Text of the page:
I'm a big fan of fast, simple mechanics myself, but I couldn't help but think that with a platform as slick at presenting and automating your abilities as this, it could easily include more detail and options without being overwhelming. Like Usain Bolt taking a gentle stroll round the park, it works but it feels like it's holding back.
More depth, at least, is found in the combat. As Nutmeg's expedition inevitably devolves into a brawl with the bandit leader, the screen transitions seamlessly to a battle grid with player characters and enemies arrayed as chunky tokens. As you move your character around and deploy your spells, it feels as much like a turn-based videogame as it does a tabletop game. Flashy animations give each spell weight and drama—whether you're leaping into the air to slam down next to a bandit, or shooting out a flare of blinding light—and there's tactical nuance to how you use them.
Much of this climactic battle is spent with me and my adventuring companion—the courageous Hemlock Haymaker, piloted by GamesRadar's Ben Abott—looking for clever ways to apply the areas of effect of our powers and outmanoeuvring our enemies with our debuffs. Lining up my radiant blasts to pass through Hemlock (for a handy heal) and then as many enemies as possible (for some less pleasant damage) is an accessible but engaging tactical puzzle, as is looking for opportunities for Hemlock to disrupt the bandits' movement to prevent them shooting at us from afar.
Importantly, while the combat launches you into its own polished interface, there's no hard divide between fighting and adventuring. Attacks still use those same simple dice mechanics, just translating excess successes into extra damage and healing, and simple controls allow the GM to easily adjust a fight to account for clever plans and unexpected manoeuvres. We start off our fight with the bandits by sneaking into their HQ through a secret passage and pushing a huge bookcase on top of one the guards—that's exactly the kind of hijinks I want to be able to get up to in a TTRPG.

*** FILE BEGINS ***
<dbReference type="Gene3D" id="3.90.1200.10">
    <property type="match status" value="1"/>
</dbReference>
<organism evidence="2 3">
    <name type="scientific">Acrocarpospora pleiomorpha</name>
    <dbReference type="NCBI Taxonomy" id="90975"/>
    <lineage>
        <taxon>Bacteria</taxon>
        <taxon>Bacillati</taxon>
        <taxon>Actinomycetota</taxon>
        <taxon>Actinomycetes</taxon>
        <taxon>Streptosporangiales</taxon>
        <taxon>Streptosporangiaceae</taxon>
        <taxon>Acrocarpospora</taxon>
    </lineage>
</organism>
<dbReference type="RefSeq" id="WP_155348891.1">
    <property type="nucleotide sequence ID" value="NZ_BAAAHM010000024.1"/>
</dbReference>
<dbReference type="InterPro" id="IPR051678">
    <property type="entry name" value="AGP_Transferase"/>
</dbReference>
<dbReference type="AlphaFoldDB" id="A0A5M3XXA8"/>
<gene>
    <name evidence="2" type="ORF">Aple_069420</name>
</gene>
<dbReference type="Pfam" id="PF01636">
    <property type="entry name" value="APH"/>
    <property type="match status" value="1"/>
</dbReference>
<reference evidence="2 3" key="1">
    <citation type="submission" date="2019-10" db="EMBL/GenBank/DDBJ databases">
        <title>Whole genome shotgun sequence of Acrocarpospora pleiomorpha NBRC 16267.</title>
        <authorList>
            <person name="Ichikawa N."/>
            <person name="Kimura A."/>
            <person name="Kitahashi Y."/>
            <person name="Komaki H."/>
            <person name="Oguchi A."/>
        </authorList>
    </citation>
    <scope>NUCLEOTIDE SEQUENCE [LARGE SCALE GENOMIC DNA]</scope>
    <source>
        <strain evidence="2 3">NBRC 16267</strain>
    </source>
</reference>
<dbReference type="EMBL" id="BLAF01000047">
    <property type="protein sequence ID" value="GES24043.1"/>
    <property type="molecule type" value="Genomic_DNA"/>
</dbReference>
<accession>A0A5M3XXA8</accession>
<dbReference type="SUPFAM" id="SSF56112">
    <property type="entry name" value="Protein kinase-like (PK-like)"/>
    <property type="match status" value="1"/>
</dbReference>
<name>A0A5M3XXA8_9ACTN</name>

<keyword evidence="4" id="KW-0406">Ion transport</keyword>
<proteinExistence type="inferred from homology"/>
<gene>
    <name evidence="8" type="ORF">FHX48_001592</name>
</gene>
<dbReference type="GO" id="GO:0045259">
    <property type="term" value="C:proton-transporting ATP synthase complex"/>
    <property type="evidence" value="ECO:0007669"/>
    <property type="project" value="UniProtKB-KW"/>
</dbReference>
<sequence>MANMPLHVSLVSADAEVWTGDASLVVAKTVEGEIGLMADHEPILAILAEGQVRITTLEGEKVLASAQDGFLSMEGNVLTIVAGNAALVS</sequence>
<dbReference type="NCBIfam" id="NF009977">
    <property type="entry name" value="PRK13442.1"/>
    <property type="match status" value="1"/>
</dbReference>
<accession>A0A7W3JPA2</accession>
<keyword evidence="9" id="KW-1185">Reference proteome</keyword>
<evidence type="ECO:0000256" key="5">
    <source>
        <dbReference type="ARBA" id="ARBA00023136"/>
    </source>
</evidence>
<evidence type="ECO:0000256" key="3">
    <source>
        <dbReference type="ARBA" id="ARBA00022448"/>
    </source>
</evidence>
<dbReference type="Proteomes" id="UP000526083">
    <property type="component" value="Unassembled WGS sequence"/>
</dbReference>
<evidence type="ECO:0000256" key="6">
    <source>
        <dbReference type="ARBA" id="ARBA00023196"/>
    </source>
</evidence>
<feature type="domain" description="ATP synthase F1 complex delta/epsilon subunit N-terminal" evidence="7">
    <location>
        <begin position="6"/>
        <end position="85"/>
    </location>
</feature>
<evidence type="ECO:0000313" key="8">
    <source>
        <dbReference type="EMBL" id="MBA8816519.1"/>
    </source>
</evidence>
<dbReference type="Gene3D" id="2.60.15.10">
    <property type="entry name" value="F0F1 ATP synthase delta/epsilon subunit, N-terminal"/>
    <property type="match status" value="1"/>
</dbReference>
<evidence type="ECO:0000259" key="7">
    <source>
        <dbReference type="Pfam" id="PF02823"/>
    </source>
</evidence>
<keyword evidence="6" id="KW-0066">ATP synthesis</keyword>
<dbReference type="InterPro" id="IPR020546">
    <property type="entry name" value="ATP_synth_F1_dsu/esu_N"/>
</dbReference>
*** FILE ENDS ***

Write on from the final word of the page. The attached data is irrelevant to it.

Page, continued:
Despite the simple premise and my relatively brief play time, I leave that first session pumped about the platform and keen to dive back in. There's a ton of potential here. With the pre-written adventures and easy GM interface, I feel like I could log in and be ready to run an adventure in minutes—even making characters from scratch or teaching new people how to play would barely extend that set-up. If I'm hanging out with people on Discord, it could be as easy to jump into as a multiplayer videogamer, and it'll be free-to-play, so there's no barrier to getting your buds involved.
And then there's the larger potential—of what you'll be able to do with it if you do have the time to prep. You'll be free to craft your own adventures, drawing on the game's library of locations, characters, and enemies or importing your own custom assets. The developer's plan is that players will be able to upload their adventures and download ones made by others—an ever-expanding library of user-created content. And the studio even hopes to allow more radical changes in the future, such as different mechanics and settings, and perhaps even partnerships with popular tabletop RPGs that could bring their adventures onto the platform. That's an ambitious goal, but if they can pull it off, it could be a whole new step forward for VTTs.
My biggest takeaway after my Fablecraft session is: this is really setting the bar for where Wizards of the Coast needs to reach with its upcoming official VTT for Dungeons & Dragons. With its streamlined approach and unique setting, I don't think Fablecraft will necessarily be what everyone's looking for. But it feels like a real vision of the future for tabletop RPGs—slick, polished platforms for online adventure bringing together the best of physical and digital play.
Fablecraft is currently crowdfunding on Kickstarter. It's already smashed its goal, but if you want to get involved, you can pledge now to gain a place in the upcoming closed beta.